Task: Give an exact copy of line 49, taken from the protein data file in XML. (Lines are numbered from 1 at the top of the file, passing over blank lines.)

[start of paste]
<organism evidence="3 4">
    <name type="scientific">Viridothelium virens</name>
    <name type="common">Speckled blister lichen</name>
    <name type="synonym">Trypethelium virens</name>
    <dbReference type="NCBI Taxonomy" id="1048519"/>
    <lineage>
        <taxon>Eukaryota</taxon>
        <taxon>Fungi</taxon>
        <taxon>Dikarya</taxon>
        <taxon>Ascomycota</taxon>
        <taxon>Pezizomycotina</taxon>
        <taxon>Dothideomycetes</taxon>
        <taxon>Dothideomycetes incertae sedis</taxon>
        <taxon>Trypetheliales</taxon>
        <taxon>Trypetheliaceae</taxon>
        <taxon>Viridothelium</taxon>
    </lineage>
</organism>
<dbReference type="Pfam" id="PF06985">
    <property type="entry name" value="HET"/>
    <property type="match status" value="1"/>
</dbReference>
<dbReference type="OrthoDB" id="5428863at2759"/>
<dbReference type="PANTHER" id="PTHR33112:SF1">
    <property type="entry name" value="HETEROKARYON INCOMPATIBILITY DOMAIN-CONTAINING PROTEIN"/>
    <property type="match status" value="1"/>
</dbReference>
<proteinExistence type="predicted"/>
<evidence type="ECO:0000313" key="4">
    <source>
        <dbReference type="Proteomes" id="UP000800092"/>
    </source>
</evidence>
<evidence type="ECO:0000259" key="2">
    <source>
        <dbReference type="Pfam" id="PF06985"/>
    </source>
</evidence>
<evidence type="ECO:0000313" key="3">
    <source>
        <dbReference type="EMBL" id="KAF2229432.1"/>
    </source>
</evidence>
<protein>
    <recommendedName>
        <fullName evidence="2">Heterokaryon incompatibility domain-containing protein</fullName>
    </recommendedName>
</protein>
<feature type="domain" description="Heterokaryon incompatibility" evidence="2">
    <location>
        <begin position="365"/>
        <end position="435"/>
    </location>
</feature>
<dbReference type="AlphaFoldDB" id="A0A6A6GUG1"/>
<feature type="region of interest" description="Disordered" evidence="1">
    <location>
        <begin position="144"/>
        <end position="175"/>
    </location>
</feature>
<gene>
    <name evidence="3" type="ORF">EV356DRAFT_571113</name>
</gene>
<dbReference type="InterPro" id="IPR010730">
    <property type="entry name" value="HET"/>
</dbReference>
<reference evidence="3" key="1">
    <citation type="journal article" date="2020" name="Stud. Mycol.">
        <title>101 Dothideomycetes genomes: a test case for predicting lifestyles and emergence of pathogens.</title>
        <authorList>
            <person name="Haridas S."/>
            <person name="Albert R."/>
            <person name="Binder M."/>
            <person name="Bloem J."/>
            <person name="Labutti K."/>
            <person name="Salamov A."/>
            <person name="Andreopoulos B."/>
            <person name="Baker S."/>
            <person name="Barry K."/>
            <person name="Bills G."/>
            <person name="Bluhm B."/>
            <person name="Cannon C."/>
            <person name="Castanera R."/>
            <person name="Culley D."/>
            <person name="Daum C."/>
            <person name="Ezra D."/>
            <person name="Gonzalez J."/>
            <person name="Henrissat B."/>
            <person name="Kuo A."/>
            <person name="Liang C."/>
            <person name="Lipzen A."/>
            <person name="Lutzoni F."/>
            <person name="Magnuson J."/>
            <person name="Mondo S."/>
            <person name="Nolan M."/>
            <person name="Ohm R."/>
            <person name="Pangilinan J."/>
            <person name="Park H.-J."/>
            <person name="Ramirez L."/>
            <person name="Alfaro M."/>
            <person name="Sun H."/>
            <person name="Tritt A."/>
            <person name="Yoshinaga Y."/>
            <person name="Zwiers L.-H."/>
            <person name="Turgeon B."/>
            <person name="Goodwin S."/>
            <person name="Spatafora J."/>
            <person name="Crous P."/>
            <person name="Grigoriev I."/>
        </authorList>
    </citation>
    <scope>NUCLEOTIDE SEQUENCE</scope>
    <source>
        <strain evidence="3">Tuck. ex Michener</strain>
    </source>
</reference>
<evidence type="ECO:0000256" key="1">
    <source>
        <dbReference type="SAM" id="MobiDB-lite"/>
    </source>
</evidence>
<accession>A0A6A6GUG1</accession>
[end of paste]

<feature type="domain" description="Heterokaryon incompatibility" evidence="2">